Protectionism a double-edged sword
Trade protectionism seems to protect domestic industries and jobs but actually hurts the interests of every country, said Zhang Xiaoji.
A man selects clothes at a boutique at a shopping mall in Beijing, China Monday February 9, 2009. As the "Buy America" provision raises alarms against trade protectionism, China on Monday said "no" to a similar plan that bans foreign products in domestic stimulus projects. [Agencies]
"It's a double-edged sword," he said. "While exporters suffer from restrictions, consumers in the importing country will be forced to buy more expensive domestically made goods."
Moreover, impeded international trade could risk prolonging the spreading economic woes, as proved by history, he said.
In the 1930s, sweeping trade wars sharply slashed international trade and contributed heavily to the decade-long Great Depression, as most economists have concluded.
The worldwide protectionist tide was triggered by the US Smoot-Hawley act in 1930 that raised tariffs on foreign imports by an average of 20 percent.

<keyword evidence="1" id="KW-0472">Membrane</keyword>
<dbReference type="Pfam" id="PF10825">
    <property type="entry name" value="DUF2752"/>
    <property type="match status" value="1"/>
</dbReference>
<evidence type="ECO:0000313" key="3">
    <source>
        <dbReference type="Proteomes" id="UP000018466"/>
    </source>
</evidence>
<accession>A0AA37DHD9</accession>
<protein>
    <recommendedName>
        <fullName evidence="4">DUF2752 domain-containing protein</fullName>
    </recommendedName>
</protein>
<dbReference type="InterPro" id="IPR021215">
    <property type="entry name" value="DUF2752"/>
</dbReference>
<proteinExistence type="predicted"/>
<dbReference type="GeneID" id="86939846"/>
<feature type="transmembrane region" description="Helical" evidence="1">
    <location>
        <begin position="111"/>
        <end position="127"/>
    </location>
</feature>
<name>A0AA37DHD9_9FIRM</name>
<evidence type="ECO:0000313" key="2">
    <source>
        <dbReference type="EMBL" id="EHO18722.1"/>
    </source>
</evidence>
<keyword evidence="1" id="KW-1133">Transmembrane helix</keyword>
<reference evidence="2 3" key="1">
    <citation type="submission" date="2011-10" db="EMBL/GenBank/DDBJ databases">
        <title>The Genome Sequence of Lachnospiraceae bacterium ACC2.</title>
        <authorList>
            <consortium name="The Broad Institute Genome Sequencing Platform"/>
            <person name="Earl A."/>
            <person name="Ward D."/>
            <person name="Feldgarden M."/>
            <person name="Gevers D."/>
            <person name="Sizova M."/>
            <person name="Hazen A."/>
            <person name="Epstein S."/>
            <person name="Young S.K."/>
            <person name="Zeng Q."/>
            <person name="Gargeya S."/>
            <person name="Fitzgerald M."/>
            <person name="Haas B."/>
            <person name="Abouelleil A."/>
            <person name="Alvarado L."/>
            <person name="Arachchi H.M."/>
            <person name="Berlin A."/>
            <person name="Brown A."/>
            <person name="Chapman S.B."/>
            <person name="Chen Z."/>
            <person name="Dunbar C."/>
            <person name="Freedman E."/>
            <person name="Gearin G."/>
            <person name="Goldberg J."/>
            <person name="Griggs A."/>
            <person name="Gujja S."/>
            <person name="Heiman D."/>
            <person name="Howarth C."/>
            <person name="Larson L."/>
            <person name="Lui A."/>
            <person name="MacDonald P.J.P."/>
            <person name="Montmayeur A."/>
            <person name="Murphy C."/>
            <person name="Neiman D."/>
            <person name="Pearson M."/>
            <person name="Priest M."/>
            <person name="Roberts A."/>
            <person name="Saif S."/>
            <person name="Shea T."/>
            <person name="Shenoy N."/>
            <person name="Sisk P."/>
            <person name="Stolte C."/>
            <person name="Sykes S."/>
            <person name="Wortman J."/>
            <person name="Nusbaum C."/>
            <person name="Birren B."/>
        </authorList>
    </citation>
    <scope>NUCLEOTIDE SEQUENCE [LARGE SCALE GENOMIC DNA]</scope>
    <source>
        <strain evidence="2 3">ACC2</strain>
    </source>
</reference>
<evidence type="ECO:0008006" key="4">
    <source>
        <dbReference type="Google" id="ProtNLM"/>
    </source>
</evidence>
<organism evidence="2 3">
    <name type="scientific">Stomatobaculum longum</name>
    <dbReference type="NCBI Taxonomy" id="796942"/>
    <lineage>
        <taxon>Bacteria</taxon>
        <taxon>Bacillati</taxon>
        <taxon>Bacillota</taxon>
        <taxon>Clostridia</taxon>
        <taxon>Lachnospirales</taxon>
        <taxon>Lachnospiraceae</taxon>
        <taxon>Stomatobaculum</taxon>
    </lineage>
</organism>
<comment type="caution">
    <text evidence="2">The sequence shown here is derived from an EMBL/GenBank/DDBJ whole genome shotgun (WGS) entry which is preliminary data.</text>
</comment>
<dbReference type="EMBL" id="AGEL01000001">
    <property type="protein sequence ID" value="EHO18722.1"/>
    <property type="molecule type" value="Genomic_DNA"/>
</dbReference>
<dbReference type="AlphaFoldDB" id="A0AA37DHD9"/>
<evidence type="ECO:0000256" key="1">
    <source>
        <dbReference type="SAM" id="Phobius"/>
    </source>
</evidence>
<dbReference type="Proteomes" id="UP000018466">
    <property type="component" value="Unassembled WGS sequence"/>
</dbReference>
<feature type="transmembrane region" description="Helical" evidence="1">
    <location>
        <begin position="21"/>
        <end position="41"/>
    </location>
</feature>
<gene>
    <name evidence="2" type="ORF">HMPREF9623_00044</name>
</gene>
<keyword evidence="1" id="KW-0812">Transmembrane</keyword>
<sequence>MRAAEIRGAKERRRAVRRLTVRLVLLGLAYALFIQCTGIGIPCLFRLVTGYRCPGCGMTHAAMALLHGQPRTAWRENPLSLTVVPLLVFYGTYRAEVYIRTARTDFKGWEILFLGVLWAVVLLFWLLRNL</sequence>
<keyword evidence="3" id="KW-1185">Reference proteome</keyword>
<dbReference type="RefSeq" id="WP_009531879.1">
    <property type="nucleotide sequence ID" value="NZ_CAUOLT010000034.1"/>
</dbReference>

"In logical thinking, such a huge mistake will not be repeated, " said Zhang Xiaoji. "But today's world trade rules are not perfect ... Politicians can easily turn to protectionism in the wake of rising unemployment amid deepening crisis."
In Spain, authorities started in November to pay lump-sum unemployment benefits to immigrants who went home and stayed away for three years.
Late in January, thousands of people went on strike across Britain over the use of foreign labor.
Despite signs of protectionism in some countries, things are unlikely to lead to trade wars, said UIBE trade expert Zhang Junsheng.
He said the World Trade Organization rules out the possibility of tariff hikes and state leaders will be more careful to avoid trade wars.
When meeting in Davos last month, leaders from Britain, Mexico, the Republic of Korea and South Africa called for a resumption of stalled free trade talks to combat a dangerous turn to protectionism.
Mei Xinyu, an MOC trade expert, predicted a trend of protectionism will last for a certain period, advising the Chinese government to actively strive for fair treatment for its own industries.
That could be done by immediately reviewing whether China's trading partners have breached the WTO rules, said Mei. He also suggested applying anti-dumping and anti-subsidy duties appropriately.